“The Science of Meditation” is collaboration between the Dalai Lama, Richard Davidson and Daniel Goldman. It makes clear what works in meditation and what doesn’t, and explains why focusing our attention minute by minute on a single facet of consciousness (a mantra, our breath, stray thoughts) has such a dramatic impact on our well-being and state of mind.

The book shows there is good evidence that regular sessions of mindful attention have a calming effect on the amygdala, the brain’s emotion processor, and reduce impulsive reactions to stressful or negative thoughts and experiences. Mindfulness, they say, can help mute our emotional response to physical pain, and lessen anxiety and mind-wandering (not the kind that feeds creativity but its unfocused opposite). The benefits are apparent, even for beginners, and they increase with practice.

Compassion meditation, which aims to boost empathy, has an even more immediate effect: just 7 hours over the course of two weeks has been shown to boost altruistic behaviour. It is probably no coincidence that this makes us happier, too.

The authors are most interested in the capacity of meditation to cultivate enduring selflessness, equanimity, compassion and the ability to free the mind of negative emotions, all Epicurean objectives.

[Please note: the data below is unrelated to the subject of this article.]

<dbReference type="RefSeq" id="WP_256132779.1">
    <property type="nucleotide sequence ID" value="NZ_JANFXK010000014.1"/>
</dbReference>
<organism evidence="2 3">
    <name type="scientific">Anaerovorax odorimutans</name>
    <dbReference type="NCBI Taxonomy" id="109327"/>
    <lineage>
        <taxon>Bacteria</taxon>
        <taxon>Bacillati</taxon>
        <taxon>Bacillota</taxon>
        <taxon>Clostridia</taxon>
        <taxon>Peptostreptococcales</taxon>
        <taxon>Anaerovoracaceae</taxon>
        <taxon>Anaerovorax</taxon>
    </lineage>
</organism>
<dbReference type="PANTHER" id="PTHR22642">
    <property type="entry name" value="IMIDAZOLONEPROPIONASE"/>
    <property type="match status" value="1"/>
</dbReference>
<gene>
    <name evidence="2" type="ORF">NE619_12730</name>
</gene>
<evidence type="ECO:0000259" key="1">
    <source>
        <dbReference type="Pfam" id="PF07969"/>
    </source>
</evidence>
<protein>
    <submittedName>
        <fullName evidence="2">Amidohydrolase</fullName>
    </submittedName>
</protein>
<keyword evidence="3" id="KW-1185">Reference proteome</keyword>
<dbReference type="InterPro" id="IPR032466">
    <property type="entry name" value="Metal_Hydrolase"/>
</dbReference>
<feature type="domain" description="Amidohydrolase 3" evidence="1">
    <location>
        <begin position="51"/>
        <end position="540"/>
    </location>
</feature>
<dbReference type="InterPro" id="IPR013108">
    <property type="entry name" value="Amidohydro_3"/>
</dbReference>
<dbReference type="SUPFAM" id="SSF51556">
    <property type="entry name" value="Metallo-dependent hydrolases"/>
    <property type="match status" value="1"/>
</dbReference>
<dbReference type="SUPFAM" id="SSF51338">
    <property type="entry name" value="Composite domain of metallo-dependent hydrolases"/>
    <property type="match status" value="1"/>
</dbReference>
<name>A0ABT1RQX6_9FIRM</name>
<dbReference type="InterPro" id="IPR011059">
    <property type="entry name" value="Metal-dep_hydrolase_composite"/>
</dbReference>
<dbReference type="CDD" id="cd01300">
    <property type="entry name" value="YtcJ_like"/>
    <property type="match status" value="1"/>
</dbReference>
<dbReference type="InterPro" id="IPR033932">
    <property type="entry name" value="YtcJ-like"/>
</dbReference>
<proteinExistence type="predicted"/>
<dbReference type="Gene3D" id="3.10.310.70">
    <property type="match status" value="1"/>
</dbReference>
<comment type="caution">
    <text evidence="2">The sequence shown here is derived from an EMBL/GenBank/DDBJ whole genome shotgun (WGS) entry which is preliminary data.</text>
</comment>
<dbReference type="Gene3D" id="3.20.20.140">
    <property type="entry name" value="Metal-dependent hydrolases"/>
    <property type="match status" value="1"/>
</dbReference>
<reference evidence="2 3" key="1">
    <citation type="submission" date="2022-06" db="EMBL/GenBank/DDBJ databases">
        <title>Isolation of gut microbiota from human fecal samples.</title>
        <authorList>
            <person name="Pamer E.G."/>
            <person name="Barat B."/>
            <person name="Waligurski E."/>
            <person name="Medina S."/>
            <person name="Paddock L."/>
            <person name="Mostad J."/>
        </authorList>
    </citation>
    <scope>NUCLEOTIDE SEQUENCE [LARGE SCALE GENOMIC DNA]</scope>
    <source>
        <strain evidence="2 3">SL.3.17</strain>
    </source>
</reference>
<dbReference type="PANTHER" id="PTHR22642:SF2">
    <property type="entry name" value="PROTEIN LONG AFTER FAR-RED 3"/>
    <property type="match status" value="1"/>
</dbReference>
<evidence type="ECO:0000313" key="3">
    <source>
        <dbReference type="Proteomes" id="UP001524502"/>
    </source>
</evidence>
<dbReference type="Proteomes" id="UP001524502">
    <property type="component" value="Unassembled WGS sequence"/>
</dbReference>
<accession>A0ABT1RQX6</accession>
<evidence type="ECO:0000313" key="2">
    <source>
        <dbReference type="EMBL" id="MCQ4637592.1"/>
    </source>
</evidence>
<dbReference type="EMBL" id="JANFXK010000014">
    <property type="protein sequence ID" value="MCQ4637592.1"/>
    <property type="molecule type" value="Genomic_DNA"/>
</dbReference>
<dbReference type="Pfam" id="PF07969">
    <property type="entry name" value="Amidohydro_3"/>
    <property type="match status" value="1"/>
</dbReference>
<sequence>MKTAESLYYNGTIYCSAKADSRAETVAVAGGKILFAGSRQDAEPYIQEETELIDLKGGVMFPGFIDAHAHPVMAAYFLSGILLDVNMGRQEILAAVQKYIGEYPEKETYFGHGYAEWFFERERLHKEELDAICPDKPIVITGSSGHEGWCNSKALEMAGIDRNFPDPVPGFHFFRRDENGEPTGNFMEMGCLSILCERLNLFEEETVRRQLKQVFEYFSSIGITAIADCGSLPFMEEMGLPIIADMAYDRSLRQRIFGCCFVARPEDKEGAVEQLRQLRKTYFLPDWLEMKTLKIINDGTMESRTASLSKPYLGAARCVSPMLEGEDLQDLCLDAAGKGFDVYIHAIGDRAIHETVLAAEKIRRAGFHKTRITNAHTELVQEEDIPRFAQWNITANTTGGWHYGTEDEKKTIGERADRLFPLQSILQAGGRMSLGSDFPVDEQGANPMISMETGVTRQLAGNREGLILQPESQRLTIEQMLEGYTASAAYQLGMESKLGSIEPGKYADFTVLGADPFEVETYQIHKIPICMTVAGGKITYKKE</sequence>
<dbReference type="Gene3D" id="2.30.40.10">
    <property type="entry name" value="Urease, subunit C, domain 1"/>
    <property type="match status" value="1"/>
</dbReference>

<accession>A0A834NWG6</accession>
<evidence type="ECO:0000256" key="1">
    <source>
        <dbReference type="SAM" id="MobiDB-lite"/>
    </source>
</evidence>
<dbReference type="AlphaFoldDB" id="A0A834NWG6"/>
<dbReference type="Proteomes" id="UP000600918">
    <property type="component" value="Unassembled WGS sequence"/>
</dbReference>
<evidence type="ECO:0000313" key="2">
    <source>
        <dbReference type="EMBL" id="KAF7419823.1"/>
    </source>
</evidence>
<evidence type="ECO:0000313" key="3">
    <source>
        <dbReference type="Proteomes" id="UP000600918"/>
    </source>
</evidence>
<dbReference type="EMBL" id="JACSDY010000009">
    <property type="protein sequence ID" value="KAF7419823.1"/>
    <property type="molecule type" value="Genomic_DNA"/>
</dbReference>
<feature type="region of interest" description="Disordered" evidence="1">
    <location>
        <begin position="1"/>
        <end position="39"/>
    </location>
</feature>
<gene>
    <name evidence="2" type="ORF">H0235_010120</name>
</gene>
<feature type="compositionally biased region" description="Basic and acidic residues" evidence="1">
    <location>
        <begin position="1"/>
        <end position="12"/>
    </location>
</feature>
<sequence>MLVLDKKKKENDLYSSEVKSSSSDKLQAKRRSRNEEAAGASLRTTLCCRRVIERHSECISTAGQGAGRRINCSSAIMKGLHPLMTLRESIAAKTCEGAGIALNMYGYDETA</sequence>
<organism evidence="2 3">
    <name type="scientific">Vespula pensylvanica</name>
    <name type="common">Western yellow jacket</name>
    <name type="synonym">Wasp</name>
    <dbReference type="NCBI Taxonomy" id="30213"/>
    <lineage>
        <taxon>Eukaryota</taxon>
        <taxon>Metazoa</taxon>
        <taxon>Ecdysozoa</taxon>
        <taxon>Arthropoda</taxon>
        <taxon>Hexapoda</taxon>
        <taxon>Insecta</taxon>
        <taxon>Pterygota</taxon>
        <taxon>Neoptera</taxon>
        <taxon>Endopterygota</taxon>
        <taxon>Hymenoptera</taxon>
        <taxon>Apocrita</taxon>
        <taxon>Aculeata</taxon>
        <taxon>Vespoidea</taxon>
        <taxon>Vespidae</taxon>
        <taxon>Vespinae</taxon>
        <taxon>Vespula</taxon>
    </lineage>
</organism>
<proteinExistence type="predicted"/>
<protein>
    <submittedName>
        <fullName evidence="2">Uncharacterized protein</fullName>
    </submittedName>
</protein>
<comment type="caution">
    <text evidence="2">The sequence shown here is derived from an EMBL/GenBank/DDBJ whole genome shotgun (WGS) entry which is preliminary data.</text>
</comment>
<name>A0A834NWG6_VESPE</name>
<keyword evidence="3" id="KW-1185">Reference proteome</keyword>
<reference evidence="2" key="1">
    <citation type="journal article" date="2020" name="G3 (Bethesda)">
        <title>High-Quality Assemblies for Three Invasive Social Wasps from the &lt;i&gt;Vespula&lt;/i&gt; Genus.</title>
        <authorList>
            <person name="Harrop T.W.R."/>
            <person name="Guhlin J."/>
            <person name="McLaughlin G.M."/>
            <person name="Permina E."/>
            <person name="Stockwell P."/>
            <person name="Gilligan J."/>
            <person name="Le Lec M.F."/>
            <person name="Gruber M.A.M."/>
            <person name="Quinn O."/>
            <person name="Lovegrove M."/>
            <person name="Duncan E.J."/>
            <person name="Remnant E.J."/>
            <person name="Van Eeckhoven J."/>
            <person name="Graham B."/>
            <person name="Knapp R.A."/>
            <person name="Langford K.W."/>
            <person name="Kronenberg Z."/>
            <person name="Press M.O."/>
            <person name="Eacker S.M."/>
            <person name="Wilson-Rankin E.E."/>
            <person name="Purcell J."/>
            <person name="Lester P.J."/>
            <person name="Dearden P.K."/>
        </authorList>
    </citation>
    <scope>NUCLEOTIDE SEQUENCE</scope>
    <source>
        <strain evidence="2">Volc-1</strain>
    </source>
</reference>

Davidson has scanned the brains of dozens of highly experienced Tibetan monks. These yogis, whose fellow practitioners have meditated for thousands – in some cases, tens of thousands – of hours, describe themselves as living in a heightened state of present-moment awareness, “as if their senses were wide open to the full rich panorama of experience”.

Davidson claims he has found a neural correlate to this mind-warp: a massive increase in the intensity of gamma waves in the brain, a signal associated with conscious perception. Are these monks living on a different plane of consciousness from the rest of us?

One of their most interesting passages describes what this self-lightening looks like on a neural level, how meditation practice quietens the brain’s default mode network, the constant background chatter that accompanies mind-wandering and self-absorption.

If a wandering mind is an unhappy mind, as various psychological surveys argue, then a focused mind must be worth struggling for. For Goleman and Davidson, the struggle is not so much about individual relief as global salvation, about reducing “greed, selfishness, us/them thinking and impending eco-calamities, and promoting more kindness, clarity, and calm”. (Michael Bond, NewScientist, September 16, 2017)

I myself call meditation “My Peace”, and only wish I had the leisure and the time – and the peace – to do more of it.

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